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blowing up Facebook’s £150MILLION internet satellite (Blown to bits: Mark Zuckerberg’s dream)

Blown to bits: Mark Zuckerberg's dream of bringing web to Sub-Saharan Africa


ROCKET BLAST SpaceX rocket EXPLODES at Cape Canaveral space centre -- blowing up Facebook's £150MILLION internet satellite

NASA says SpaceX was conducting a test firing of its unmanned rocket when the blast occurred Thursday morning


A ROCKET has exploded at Cape Canaveral space centre -- blowing up Facebook's £150million internet satellite.

NASA says SpaceX was conducting a test firing of its pioneering unmanned rocket when disaster struck.

A series of explosions sent smoke and flames shooting through the sky and shook buildings miles away.

The blast took with it Facebook's first satellite costing the company a whopping £150 million.

SpaceX - founded by PayPal and Tesla tycoon Elon Musk - confirmed there was an anomaly on the launch pad which resulted in the loss of the rocket and its payload.

The Israeli made Amos-6 communications satellite was, according to Tech Crunch, carrying technology to allow Mark Zuckerberg's firm to spot beam wireless internet directly to smartphones in sub-Saharan Africa.

The social media company was working in conjunction with a French satellite provider named Eutelsat to lease the communication array for five years.

The first explosion occurred shortly before 9am with a second blast following about 20 minutes later.

Buildings several miles away shook from the blast and multiple explosions continued for several minutes. A cloud of dark smoke filled the overcast sky.

The test, considered routine, was in advance of a planned Saturday launch from Cape Canaveral Air Force Station.

Additional details were not immediately available. But sirens could be heard in the aftermath.

NASA SpaceX's major customer said the explosion occurred at Launch Complex 40 at the Air Force station, and Kennedy emergency staff was on standby.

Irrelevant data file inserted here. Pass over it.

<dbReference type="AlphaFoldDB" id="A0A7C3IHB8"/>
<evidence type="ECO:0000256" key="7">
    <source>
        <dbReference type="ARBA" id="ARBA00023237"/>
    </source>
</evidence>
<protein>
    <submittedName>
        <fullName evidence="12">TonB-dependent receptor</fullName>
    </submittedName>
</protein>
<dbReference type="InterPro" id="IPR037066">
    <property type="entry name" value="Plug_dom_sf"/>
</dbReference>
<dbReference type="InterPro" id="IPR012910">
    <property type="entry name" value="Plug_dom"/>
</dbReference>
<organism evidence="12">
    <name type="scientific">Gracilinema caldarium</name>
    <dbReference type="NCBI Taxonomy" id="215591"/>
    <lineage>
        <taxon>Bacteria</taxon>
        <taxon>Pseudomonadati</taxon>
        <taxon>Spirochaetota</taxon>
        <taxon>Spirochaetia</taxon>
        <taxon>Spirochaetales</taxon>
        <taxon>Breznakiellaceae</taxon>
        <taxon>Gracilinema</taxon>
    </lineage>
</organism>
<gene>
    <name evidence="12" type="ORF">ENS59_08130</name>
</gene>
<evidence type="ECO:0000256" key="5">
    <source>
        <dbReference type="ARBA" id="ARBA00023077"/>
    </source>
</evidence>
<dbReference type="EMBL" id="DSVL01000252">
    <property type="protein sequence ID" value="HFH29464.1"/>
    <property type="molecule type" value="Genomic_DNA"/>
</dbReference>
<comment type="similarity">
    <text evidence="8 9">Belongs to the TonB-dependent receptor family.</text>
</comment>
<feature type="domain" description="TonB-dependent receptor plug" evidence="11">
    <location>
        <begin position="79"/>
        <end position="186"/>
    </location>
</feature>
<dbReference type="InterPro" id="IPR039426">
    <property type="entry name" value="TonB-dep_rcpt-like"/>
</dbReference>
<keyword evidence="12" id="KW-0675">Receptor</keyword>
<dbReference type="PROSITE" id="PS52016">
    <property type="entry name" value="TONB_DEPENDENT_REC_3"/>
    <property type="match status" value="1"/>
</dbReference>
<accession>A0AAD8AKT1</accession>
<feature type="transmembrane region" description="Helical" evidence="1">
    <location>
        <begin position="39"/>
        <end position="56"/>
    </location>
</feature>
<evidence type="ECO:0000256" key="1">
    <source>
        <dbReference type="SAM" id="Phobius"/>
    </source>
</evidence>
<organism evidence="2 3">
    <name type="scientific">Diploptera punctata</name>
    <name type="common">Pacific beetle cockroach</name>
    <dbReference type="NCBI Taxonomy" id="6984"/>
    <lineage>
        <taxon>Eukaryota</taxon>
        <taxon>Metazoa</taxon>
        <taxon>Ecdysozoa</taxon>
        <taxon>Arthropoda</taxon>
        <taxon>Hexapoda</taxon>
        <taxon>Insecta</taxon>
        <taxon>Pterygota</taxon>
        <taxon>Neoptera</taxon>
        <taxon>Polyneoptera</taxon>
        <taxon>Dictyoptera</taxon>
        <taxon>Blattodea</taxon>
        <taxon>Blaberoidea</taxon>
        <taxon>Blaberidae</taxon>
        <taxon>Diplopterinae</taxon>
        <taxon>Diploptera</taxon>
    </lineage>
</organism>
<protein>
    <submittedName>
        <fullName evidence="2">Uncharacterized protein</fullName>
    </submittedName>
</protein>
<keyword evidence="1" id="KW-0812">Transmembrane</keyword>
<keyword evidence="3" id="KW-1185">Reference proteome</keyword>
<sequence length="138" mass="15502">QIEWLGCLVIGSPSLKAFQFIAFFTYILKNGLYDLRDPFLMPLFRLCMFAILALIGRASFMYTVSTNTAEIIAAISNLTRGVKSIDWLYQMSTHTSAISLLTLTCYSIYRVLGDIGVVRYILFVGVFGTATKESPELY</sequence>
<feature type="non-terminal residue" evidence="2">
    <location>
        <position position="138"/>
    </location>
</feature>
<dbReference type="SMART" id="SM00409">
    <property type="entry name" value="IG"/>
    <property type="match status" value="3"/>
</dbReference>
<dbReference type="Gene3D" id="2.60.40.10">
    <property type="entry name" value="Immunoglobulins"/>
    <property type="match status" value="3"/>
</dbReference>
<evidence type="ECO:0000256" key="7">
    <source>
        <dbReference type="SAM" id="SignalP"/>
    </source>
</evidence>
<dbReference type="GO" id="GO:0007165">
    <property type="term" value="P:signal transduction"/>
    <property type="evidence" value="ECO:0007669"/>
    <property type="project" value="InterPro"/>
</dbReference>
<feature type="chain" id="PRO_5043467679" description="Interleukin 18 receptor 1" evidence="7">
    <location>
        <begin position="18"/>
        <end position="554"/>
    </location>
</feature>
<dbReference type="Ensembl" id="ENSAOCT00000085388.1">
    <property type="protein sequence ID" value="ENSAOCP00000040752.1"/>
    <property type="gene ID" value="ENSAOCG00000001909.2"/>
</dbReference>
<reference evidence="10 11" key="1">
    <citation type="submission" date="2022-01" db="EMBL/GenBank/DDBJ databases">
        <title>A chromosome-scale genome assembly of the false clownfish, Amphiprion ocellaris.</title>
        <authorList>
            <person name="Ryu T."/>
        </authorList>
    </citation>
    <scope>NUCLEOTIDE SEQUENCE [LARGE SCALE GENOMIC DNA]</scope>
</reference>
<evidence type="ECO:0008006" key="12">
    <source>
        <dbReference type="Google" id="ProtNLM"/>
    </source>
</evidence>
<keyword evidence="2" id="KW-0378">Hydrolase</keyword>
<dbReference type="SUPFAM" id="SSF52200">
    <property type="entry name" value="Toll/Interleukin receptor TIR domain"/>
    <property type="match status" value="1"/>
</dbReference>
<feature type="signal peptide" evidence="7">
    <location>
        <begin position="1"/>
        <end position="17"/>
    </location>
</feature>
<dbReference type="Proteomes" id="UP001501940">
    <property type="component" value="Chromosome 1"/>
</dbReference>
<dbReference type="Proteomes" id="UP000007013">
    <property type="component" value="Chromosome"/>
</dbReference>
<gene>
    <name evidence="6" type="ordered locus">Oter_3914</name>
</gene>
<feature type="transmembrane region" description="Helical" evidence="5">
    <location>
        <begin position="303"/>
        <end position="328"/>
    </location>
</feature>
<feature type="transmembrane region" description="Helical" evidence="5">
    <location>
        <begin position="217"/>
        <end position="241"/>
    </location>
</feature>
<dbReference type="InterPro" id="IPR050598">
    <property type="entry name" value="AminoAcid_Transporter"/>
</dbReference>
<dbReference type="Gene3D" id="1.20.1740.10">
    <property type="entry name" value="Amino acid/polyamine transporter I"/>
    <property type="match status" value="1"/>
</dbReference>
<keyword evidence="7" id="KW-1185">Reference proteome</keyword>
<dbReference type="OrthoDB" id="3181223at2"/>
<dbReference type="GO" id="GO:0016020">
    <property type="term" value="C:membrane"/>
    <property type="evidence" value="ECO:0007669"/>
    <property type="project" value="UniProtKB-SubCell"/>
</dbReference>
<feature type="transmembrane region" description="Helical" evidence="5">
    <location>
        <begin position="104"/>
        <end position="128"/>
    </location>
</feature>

At the same time, personnel were monitoring the air for any toxic fumes.

The rocket was supposed to hoist an Israeli communications satellite this weekend which reports suggest was set to carry technology for Facebook into orbit.

The Amos-6 satellite had amongst its functions the capability for the social media company to spot-beam broadband for their Internet.org initiative.

The initiative's aim is to spread internet around the globe and its website states: "The internet is essential to growing the knowledge we have and sharing it with each other.

"And for many of us, it's a huge part of our everyday lives. But most of the world does not have access to the internet.

"Internet.org is a Facebook-led initiative with the goal of bringing internet access and the benefits of connectivity to the two-thirds of the world that doesn't have them.

"Imagine the difference an accurate weather report could make for a farmer planting crops, or the power of an encyclopedia for a child without textbooks.

"Now, imagine what they could contribute when the world can hear their voices. The more we connect, the better it gets."

A fire burns on the launch pad after the explosion at Cape Canaveral
An explosion was heard at Cape Canveral after a SpaceX 9 rocket exploded

Buildings several miles away shook from the blast and multiple explosions continued for several minutes

Blown to bits: Mark Zuckerberg's dream of bringing web to Sub-Saharan Africa

The £150million satellite that blew up was part of Facebook billionaire Mark Zuckerberg's dream of delivering internet to Sub-Saharan Africa.
The Israeli-made Amos-6 was carrying technology that could spot beam wireless internet directly to smartphones.


The social media company was working in conjunction with a French satellite provider named Eutelsat to lease the communication array for five years.
It was due to be sent into space by SpaceX - a US aerospace firm founded by PayPal and Tesla tycoon Elon Musk.

The initial blast sounded like lightning, but was followed by the sounds of more explosions.

SpaceX is one of two companies shipping supplies to the space station for NASA.

It's also working on a crew capsule to ferry station U.S. astronauts; that first flight was supposed to come as early as next year.

Two NASA astronauts were conducting a spacewalk 250 miles up, outside the International Space Station, when the explosion occurred.

Mission Control did not immediately advise them of the accident.

Before all launches, Space X conducts a static fire test in which the engines are turned on while the rocket is restrained.

The California-based company, led by billionaire Elon Musk, had been ramping up with frequent launches to make up for a backlog created by a launch accident in June 2015.

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